The Financial Toll Of Caring For Your Aging Parents


Are you jeopardizing your own financial future and health by taking care of your aging parents? If you’re in the sandwich generation, your kids may be in college or thinking about going to college in the near future. You’d like to retire someday yourself, but your 401K is not as hefty as you’d like.  You’re also hoping to collect your own Social Security.

This is the predicament many of the sandwich generation and baby boomers face.

At FirstLight Home Care, we know it’s not about the money … caregiving for your parents is a labor of love, a payback for all the hard work and sacrifices they made in raising you and your siblings.
How to Balance Caregiving & Your Personal FinancesYou’re Not Alone 
According to the Pew Research Center , nearly 40 percent of American adults are caring for someone with a significant health issue, up from 30 percent in 2010. And studies from the National Alliance for Caregiving and the MetLife Mature Market Institute reveal that those who care for an older family member are more likely to have poor health themselves in addition to shortchanging their own financial future.

You’re a  Caregiver
If you’re a caregiver, you know the stresses of trying to juggle work, home and your extended family. According to a study by AARP, the average caregiver is female, 49-years-old, works outside the home, and spends almost 20 hours a week providing unpaid care to her mother or father for nearly five years.

You probably haven’t added up the cost.

A 2011 study from MetLife  predicts that a female caregiver who leaves the work force to care for a parent will lose, on average, more than $324,000 in wages and Social Security and pension benefits over a lifetime.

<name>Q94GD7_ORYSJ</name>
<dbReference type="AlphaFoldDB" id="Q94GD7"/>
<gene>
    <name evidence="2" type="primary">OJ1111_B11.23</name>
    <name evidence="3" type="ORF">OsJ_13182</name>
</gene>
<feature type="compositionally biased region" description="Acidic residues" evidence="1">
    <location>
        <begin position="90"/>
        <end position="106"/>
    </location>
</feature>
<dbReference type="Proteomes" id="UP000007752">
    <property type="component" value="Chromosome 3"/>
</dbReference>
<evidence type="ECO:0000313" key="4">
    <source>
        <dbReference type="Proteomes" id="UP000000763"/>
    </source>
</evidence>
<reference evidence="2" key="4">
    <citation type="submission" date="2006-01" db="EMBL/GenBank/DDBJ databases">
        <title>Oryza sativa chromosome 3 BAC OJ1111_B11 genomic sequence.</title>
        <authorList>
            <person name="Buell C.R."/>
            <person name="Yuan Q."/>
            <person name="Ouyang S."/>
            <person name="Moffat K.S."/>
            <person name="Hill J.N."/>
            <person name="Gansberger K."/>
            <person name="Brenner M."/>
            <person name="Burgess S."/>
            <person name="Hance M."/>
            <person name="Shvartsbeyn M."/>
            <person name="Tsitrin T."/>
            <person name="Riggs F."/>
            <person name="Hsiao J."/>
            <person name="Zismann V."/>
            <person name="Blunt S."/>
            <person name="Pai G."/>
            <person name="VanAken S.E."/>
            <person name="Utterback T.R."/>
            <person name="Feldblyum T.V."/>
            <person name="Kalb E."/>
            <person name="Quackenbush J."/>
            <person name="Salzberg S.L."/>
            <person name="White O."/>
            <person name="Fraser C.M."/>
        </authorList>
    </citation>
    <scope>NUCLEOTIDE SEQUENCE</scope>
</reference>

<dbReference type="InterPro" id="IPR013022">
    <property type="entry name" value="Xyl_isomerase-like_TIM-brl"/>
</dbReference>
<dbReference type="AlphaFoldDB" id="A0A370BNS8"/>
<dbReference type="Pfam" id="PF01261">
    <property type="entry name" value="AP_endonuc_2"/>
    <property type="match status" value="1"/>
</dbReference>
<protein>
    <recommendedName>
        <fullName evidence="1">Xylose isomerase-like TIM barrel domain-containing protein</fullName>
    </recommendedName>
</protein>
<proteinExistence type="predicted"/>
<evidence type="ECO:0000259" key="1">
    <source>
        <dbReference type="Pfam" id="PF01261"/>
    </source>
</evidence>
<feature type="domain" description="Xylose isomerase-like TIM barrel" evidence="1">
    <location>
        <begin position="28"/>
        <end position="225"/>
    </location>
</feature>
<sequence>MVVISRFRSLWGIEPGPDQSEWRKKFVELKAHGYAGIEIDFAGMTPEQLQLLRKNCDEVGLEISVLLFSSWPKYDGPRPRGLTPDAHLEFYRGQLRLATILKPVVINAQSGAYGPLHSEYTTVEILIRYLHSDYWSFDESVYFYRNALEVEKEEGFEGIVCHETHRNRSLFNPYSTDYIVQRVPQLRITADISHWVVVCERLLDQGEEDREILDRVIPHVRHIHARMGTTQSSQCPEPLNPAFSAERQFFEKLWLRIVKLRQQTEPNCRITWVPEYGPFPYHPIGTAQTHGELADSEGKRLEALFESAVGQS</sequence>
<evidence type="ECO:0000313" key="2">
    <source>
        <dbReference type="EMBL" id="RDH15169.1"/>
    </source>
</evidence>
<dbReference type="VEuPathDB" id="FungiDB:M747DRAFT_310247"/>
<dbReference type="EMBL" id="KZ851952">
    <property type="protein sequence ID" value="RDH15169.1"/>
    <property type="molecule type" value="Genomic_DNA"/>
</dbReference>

Here’s some financial tips to think about when it comes to the costs of taking care of your aging parents:

  1. Take advantage of any benefits from Medicare and Medicaid. Medicaid does cover some stays in assisted living and Medicare will cover some rehabilitative costs on a short-term basis. Some states offer programs that use a Medicaid waiver to allow direct federal payments to family caregivers for their services.
  2. Your parents could pay you for helping to care for them. It is important to have a caregiver contract in place, so it is not seen as a gift. Giving you a gift could later hurt their chances of qualifying for Medicaid. You need to pay tax on your earnings and your parents must show the monies they have paid to you on their tax forms. For more information, go to AARP.
  3. Take out a long term care policy on yourself, and if it’s not too late, your parents. Read the policy carefully because some plans offer a cash benefit that may enable them to pay you or an in-home caregiver for home assistance. Also, consider having a life insurance policy on your parents to help defray their funeral costs.
  4. Can you declare your parent as a dependent on your income taxes? They don’t have to live with you – you just need to provide 50% of their basic living expenses. There is some fine print though – your parent’s earnings cannot exceed the deduction amount.
  5. Are you a Veteran? Research their Aid and Assistance program.
  6. The Family and Medical Leave Act of 1993 allows many people to take up to 12 weeks off of work, without pay, to care for a family member without fear of losing their job.
  7. Hire a home care agency such as FirstLight Home Care. This can be an affordable option that can also help save your sanity!

Unfortunately, there is no great solution for how to meet the financial obligations for three generations. It involves some tough conversation, adhering to a strict budget, and leaning on family and friends for support. At FirstLight Home Care, we’re here to help with in home caregiving any way we can!

 

 

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